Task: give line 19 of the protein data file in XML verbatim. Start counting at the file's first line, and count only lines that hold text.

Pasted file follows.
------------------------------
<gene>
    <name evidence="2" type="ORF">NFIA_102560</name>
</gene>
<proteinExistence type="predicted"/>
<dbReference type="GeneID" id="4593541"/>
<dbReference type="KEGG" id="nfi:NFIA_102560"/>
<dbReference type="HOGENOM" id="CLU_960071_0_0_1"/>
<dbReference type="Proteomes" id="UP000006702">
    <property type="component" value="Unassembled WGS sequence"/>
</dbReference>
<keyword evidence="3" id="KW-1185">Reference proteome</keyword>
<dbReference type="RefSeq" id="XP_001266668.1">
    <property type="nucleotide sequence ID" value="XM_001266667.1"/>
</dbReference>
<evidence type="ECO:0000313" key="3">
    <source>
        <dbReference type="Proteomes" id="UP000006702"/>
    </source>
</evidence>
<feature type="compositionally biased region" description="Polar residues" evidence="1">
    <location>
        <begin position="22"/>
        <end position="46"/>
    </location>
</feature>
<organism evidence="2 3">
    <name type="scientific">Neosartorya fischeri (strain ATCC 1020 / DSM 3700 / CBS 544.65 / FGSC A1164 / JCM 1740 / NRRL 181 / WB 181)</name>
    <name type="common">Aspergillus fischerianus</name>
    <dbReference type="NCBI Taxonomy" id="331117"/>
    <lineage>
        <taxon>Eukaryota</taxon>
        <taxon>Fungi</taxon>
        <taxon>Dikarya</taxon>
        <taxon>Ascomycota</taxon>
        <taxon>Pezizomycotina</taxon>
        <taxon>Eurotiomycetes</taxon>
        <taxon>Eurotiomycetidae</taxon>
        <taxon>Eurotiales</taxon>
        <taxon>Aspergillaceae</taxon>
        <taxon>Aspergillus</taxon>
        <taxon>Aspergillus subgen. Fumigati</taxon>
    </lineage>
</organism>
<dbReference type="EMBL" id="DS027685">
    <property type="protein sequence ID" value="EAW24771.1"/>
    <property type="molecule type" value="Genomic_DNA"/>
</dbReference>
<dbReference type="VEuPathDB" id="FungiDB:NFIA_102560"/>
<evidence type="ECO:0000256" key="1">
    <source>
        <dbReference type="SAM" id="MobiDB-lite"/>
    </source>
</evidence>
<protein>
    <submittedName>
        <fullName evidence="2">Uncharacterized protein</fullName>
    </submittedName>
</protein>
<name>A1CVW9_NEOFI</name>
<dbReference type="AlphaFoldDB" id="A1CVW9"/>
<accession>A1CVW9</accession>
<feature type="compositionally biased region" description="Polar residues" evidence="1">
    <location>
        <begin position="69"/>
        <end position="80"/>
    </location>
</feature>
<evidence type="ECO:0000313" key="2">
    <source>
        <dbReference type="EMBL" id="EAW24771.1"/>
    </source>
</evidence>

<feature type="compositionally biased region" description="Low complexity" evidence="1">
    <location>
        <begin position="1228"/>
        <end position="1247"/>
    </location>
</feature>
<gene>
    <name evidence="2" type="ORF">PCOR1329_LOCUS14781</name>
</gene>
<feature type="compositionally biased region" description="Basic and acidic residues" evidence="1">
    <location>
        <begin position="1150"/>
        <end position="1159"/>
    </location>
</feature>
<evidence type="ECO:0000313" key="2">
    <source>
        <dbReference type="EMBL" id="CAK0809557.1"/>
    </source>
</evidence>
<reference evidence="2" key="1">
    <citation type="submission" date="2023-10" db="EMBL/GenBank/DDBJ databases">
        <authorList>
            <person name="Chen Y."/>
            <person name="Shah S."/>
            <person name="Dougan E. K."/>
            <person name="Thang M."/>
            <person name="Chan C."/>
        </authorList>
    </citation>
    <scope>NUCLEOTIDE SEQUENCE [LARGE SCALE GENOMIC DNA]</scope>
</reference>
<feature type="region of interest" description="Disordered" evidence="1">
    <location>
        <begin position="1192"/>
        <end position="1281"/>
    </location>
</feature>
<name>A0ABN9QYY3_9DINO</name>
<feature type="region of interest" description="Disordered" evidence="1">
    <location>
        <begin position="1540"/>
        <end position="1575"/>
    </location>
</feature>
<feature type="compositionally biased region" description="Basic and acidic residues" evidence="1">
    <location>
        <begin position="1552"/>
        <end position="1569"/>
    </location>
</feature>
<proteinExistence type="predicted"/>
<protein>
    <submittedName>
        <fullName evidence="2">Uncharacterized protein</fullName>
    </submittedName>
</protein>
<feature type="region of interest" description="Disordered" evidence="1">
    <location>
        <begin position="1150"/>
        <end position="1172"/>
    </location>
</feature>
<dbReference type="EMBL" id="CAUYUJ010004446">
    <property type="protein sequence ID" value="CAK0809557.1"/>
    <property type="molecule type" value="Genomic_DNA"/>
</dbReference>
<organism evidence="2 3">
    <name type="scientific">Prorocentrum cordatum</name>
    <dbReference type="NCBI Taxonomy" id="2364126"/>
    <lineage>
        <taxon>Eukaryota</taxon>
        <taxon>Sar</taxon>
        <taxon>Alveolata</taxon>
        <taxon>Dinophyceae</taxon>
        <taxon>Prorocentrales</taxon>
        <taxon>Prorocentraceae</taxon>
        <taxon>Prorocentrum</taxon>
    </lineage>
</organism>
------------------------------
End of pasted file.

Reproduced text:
</evidence>